A friend of mine recently suggested a documentary to me about the mind’s healing power. Terrible pseudoscience all around, but it landed some nice points about stress. Nevertheless, I was horrified at how easy the word quantum was dropped, without any context, and any reason. And this is not an isolated event, I have seen this trend for some time. And I think that is not only a trend in the circles of pseudoscience. In science-fiction and superhero movies for instance, quantum jargon is used as mumbojumbo and plot devices, admittedly a whole more harmless way. However, with buzzwords like quantum healing or quantum consciousness on the rise, we physicists must take a stand and clarify what does the word quantum really mean.
How quantum technologies enable uncrackably secure communication.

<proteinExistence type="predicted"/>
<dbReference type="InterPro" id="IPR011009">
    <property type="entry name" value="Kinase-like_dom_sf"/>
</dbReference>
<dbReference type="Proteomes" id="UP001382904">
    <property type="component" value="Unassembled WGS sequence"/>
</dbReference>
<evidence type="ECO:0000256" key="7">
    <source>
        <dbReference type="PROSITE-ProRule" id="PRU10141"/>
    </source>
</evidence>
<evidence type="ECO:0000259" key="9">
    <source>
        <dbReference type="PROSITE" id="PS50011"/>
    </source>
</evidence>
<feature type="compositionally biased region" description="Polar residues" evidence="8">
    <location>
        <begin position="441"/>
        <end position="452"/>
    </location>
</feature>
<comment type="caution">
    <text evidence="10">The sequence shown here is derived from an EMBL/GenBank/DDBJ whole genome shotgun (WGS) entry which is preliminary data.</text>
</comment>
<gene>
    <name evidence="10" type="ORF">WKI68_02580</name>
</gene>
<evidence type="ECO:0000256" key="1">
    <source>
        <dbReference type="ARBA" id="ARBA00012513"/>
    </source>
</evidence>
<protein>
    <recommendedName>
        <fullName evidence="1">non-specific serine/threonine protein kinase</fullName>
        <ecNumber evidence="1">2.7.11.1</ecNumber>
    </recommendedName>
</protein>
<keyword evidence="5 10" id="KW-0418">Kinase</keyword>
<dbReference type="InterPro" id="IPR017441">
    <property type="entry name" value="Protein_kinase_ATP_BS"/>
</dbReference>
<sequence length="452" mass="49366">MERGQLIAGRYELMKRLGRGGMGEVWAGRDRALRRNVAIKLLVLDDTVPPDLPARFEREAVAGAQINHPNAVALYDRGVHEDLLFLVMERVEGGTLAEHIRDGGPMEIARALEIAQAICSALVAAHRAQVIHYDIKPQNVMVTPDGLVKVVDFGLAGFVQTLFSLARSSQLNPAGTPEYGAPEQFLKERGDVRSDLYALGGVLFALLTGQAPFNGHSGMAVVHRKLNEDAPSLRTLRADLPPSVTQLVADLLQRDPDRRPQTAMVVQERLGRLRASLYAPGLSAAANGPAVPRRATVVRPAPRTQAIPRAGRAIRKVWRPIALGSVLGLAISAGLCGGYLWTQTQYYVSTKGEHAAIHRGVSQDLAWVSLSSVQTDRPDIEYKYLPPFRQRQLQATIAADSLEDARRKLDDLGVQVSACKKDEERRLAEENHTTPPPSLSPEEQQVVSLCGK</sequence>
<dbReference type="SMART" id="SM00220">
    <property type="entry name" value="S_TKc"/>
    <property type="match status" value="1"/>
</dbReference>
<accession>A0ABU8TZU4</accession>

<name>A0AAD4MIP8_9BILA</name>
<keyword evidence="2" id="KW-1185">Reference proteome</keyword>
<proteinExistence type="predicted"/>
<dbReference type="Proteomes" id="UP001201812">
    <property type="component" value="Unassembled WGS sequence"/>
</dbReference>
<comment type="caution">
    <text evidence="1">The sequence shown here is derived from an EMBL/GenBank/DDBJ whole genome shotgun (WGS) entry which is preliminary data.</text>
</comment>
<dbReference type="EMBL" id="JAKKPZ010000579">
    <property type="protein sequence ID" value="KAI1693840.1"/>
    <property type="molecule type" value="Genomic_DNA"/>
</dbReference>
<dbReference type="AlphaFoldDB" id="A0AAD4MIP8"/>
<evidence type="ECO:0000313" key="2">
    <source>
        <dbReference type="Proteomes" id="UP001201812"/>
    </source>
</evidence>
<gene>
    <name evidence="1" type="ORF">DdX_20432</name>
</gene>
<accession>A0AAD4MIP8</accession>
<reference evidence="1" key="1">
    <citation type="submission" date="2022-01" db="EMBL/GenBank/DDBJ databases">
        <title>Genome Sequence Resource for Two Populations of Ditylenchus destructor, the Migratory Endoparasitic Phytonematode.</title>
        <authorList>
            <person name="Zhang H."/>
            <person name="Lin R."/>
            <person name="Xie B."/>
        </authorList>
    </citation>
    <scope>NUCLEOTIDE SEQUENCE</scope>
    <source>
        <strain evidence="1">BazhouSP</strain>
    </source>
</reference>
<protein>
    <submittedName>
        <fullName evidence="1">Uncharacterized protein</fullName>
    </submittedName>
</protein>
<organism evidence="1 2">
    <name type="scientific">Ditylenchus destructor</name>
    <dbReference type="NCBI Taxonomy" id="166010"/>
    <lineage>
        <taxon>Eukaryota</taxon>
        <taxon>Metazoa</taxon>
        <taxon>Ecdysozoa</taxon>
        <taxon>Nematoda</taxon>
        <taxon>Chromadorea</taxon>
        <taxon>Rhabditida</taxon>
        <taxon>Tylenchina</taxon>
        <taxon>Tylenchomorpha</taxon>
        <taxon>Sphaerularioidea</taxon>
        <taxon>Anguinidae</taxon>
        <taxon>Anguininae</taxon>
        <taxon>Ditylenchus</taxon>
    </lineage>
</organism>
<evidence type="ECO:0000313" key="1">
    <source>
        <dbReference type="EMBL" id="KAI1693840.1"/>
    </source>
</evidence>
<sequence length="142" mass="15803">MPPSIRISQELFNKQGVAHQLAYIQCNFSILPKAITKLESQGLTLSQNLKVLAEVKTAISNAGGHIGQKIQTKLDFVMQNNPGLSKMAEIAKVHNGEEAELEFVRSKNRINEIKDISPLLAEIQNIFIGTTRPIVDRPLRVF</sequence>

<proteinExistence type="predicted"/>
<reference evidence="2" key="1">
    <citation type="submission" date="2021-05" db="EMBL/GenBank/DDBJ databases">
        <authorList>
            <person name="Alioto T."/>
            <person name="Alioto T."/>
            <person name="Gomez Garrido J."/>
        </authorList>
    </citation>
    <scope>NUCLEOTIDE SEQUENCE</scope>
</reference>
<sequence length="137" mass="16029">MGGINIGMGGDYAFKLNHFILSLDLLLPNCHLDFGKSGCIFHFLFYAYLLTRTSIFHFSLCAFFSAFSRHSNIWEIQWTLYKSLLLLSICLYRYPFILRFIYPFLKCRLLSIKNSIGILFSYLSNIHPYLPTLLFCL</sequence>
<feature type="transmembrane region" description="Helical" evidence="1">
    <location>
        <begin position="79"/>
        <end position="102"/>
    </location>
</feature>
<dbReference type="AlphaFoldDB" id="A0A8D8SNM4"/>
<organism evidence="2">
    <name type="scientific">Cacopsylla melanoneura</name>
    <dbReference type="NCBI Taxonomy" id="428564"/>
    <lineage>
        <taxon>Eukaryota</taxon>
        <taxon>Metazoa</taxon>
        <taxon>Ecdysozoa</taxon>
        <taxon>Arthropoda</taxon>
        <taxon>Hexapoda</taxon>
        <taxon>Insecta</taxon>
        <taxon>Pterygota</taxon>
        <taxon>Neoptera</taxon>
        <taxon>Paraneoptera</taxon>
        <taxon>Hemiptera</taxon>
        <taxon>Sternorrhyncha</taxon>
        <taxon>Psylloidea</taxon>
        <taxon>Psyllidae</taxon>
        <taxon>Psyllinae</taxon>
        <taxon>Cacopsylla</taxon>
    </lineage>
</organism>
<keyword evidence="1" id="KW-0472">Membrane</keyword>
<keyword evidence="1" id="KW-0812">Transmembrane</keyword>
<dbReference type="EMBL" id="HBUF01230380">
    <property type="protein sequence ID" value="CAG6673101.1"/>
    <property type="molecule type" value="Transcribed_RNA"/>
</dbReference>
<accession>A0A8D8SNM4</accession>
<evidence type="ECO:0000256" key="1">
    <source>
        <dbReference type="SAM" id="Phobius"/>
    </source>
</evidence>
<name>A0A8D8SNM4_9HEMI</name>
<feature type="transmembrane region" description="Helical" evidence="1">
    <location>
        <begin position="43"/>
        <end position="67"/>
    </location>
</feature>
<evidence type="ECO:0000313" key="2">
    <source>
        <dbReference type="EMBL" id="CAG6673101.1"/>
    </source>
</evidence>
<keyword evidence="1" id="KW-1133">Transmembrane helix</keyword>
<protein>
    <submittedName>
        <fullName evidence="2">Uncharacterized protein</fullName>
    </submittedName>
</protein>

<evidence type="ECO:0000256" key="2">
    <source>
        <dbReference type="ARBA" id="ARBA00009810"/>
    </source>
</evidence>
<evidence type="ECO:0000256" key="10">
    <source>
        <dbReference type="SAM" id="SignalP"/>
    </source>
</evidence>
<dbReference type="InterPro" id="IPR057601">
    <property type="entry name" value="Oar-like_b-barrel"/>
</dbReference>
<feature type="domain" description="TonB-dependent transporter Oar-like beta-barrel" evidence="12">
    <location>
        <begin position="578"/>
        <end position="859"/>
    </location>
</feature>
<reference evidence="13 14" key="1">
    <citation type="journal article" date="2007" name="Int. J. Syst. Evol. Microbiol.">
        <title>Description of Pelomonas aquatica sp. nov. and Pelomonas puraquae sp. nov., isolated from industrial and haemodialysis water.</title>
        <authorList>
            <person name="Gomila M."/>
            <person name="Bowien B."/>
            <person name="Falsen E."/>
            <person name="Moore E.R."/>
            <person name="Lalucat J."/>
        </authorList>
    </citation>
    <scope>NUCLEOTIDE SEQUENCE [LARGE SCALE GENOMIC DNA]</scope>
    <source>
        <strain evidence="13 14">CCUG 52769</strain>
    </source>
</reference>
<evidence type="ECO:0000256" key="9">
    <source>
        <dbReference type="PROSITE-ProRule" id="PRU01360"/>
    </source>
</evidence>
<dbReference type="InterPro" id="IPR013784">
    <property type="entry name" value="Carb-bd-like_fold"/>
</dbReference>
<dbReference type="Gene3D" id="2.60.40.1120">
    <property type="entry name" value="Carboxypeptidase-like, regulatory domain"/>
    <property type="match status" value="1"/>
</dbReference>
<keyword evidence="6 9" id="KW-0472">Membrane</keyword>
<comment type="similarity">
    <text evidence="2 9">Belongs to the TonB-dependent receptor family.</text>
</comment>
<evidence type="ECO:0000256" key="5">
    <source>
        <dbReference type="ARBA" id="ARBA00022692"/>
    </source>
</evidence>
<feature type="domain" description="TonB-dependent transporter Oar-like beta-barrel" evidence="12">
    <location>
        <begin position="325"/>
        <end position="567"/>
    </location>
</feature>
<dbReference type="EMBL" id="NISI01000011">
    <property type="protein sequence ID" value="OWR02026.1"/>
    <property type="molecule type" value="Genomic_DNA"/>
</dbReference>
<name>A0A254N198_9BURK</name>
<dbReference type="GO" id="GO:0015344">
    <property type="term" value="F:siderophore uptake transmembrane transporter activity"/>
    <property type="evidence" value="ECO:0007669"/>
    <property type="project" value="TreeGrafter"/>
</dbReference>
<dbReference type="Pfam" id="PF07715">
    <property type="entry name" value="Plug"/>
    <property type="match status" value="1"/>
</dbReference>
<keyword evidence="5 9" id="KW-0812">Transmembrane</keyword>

In our modern computer world, being able to encrypt messages is not only necessary to keep some information secret from others, but is a key part of technologies such as cryptocurrencies like Bitcoin. Furthermore, the scandals around widespread eavesdropping of intelligence agencies has shown the world that in fact none of the routines used today are really secure. But what if I told you that in ten years all communication will be secure because it is physically impossible to eavesdrop on communication encrypted by quantum cryptography?
How information can be teleported through the two most counter-intuitive properties of quantum mechanics.
We all know the quantum world is weird, but in no place does it become as weird as in the protocol allowing almost instant transportation of information from one place to the other termed “quantum teleportation”. That may sound like its impossible – but what if I tell you that this can even be done without the recipient of the information knowing? And that this technology is about to make communication absolutely eavesdrop-safe?